Monthly summary of the activity of the Kīlauea volcano, which is not erupting. Monitoring data for May shows variable but typical rates of seismicity and soil deformation, low rates of sulfur dioxide emissions and only minor geological changes since eruptive activity ended in September 2018 .
Seismicity rates during the month were about 25% lower than last month.
Sulfur dioxide emission rates are low at the top and below the detection limits at PuʻuʻŌʻō and in the lower East Rift Zone.
The crater lake at the bottom of Halema'uma'u continues to expand and deepen slowly. As of June 3, the depth of the lake was approximately 36 meters. A certain amount of sulfur dioxide is dissolved in the summit lake and work is continuing to try to quantify this process.
Kilauea - Halema'uma'u crater on 05.29.2020 - The lake has an area of around 25,000 square meters, which is more than double the area measured at the end of December - photo HVO
Kilauea - Halema'uma'u crater on 29.05.2020 - The lake is warmer than the rocks which surround it and have fumaroles - Doc. HVO - One click to enlarge
Over the past month, summit inclinometers have shown a slight increase in inflationary tilt, consistent with an increase in the rate of magma entering the volcano's shallow storage system.
The gas measurements show continuous low levels of sulfur dioxide emissions from the Halema'uma'u region, which probably means that magma is not present a few hundred meters from the surface.
Further east, on the east rift zone of Kīlauea, GPS stations and inclinometers continue to show movements compatible with the filling of the magmatic reservoir of the east rift zone in the vast region between Puʻu ʻŌʻō and route 130 .
Although not currently erupting, areas of high and persistent ground temperatures and minor gas releases are still in the vicinity of the cracks in the lower rift zone east of 2018. These include vapor from water, very small amounts of hydrogen sulfide and carbon dioxide. These conditions should be present in the long term. Similar conditions after the 1955 eruption continued for years, if not decades.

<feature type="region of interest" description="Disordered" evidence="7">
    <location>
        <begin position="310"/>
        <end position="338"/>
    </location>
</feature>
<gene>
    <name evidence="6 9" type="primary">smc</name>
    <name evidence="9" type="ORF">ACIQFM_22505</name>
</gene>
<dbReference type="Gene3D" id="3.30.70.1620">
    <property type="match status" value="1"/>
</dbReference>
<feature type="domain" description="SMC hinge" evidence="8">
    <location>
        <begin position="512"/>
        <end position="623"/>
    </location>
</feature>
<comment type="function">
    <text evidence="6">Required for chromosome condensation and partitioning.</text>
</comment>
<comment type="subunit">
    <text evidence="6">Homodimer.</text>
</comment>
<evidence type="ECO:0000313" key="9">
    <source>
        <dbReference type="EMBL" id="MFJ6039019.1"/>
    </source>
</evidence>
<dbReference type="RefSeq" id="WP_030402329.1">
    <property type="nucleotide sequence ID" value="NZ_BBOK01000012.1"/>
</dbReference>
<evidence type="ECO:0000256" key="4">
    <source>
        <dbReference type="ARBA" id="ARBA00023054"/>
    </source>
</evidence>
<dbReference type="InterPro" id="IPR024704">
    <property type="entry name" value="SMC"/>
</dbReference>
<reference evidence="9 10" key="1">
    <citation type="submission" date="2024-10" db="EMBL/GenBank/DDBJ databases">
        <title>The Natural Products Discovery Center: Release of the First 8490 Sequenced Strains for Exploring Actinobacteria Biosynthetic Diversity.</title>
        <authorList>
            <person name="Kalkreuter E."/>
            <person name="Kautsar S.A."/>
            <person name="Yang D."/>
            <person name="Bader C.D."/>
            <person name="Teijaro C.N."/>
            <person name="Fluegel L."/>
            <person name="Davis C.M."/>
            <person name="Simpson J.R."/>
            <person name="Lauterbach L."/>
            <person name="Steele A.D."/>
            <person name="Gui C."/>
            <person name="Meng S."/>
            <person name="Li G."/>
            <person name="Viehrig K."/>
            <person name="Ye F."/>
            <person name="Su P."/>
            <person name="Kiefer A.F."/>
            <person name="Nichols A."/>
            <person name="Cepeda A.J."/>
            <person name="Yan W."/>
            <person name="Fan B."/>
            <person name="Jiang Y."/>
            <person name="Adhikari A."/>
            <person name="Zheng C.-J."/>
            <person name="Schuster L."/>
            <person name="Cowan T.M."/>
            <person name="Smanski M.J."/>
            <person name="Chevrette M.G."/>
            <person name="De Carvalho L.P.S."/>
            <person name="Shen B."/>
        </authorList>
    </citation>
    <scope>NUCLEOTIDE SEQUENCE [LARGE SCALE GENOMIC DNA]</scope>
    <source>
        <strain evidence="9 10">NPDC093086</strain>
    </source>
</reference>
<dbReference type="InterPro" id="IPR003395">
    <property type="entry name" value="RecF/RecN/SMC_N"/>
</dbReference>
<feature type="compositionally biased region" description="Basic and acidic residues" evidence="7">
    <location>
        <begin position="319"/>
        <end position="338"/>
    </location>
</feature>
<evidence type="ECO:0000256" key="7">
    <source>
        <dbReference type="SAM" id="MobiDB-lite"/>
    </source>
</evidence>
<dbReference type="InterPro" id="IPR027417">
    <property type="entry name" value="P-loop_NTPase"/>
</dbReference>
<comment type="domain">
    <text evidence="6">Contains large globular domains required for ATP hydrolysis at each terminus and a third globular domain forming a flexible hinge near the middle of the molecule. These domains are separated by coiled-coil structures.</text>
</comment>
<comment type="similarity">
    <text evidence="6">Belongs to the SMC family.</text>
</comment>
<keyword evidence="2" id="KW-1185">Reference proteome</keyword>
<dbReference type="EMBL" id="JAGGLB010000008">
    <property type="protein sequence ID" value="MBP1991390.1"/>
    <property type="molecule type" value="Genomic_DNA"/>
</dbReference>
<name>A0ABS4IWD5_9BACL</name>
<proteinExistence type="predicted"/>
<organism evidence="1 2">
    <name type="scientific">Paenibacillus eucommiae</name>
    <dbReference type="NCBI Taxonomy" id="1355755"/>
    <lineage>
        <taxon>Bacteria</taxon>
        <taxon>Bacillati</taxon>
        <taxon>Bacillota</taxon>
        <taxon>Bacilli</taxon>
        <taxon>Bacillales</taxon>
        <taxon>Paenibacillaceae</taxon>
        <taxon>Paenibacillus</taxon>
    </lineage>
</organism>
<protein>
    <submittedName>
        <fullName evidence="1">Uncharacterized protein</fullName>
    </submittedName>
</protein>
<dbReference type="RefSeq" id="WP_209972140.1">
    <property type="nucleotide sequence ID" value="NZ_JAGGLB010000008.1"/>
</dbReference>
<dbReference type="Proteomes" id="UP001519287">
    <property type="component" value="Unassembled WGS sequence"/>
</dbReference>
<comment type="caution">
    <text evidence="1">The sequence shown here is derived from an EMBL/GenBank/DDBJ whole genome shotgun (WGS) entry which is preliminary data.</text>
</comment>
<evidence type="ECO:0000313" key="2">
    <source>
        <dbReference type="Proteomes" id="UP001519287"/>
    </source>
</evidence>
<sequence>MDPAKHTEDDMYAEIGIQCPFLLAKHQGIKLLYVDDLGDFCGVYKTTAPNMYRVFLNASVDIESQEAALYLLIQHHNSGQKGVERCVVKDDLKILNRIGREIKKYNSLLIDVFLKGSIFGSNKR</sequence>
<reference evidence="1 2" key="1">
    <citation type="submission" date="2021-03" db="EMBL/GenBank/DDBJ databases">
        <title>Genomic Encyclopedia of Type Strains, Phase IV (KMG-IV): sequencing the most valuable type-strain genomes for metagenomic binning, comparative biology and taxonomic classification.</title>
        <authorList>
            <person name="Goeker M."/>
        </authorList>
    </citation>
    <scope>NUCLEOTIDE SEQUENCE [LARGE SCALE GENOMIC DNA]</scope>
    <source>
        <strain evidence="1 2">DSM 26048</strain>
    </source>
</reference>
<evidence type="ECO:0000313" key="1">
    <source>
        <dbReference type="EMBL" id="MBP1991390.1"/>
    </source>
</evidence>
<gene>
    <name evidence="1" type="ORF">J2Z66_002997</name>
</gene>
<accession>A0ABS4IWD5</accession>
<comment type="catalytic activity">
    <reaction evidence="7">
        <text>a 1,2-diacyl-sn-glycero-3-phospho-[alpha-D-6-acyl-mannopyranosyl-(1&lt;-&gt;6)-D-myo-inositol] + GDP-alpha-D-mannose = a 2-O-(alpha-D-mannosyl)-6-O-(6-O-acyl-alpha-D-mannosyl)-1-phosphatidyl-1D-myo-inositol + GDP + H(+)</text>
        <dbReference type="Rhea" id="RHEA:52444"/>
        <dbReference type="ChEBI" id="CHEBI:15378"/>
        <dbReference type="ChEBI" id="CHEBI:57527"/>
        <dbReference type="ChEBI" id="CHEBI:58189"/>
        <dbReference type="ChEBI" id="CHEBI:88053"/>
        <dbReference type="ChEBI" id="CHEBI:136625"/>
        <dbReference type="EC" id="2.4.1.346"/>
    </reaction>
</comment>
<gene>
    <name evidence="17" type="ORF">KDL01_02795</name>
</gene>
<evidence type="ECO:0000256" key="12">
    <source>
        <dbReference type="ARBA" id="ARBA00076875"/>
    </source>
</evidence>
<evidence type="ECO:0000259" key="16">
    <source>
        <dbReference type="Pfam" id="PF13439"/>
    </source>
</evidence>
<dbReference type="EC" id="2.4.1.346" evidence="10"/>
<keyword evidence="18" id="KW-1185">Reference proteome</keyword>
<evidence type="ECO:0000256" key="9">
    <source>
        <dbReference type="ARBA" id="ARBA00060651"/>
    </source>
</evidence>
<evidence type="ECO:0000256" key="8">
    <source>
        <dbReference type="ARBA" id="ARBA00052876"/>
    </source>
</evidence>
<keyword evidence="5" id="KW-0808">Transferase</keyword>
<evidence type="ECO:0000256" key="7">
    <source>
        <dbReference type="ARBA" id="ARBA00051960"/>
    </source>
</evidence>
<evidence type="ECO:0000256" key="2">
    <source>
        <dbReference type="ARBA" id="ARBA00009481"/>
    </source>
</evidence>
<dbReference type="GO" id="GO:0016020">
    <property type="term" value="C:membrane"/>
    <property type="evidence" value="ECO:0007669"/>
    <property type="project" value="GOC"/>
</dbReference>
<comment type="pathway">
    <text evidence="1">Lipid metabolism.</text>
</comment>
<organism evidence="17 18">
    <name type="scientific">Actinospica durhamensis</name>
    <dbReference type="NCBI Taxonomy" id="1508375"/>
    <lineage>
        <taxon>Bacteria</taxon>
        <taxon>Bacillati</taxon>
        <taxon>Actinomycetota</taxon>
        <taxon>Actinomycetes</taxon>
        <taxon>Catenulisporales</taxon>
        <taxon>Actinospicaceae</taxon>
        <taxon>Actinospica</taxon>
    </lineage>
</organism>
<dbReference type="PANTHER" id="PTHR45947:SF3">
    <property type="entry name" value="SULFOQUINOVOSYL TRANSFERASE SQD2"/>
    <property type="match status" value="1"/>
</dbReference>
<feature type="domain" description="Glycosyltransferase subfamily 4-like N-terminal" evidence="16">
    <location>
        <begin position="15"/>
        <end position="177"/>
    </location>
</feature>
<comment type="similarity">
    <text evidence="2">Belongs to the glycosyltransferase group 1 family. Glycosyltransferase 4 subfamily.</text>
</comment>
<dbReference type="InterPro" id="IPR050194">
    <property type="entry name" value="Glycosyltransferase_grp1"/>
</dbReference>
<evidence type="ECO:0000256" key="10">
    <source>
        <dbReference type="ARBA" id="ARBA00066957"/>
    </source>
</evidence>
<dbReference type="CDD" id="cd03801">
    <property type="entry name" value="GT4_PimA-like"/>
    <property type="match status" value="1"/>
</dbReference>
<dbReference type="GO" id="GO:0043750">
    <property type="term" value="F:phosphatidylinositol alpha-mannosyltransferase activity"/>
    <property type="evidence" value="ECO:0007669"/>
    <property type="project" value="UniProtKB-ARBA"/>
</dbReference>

Kilauea - This series of maps compares aerial images collected before the collapse of the Kīlauea summit in 2018 with aerial images collected after the collapse of the summit in 2018 - Doc. HVO - One click to enlarge
For the record, an episode that is reminiscent of that of 2018 ...
The last global pandemic raged 100 years ago when Kilauea erupted. This eruption produced the Mauna Iki ("small mountain") lava shield in the southwest rift zone of Kīlauea, and coincided with fluctuations in the Halema'uma'u lava lake. It ended in early August 1920.
By the end of November 1919, the long-lived lava lake Halema'uma'u was at a high level and, in fact, frequently spilled over the main soil of the caldera. Suddenly, on November 28, it emptied completely without earthquakes, leaving an empty pit almost 200 meters deep.
The eruption that occurred at Mount Aso on May 22 continues.
This June 5, an ash plume is observed between 500 and 900 meters (after 3 p.m.) above the Nakadake crater.
The activity is underway this June 6.
Sources: JMA & VAAC Tokyo
Manam - blue gas emission on 03.06.2020 / Sentinel-2 bands 12,11,4 - and thermal anomalies of the last days / Doc Mirova on 06.06.2020
The eruption started in Manam, Papua New Guinea, on June 29, 2014 continues with spaced episodes.
In June, the Sentinel-2 images reveal a covered summit, from which emitted bluish gas (sulfur dioxide) emissions on June 3, and Mirova reports thermal anomalies, moderate - 23 MW on June 4 - to low - 5 MW on June 6.
Sources: Sentinel-2 and Mirova
In the past 24 hours, the Popocatépetl volcano monitoring system has identified 344 exhalations accompanied by water vapor, volcanic gases and small amounts of ash. The ash emissions were scattered in the south, southwest sector.
Two moderate explosions were also detected yesterday at 11:00 p.m. and 11:02 p.m. local time.
In addition, 453 minutes of tremors were recorded.
During the night, continuous emissions of water vapor, gas and small amounts of ash were observed.
During the morning of June 5, there were volcanic gas emissions and small amounts of ash scattered to the southwest.
The volcanic alert remains at Amarillo Fase 2.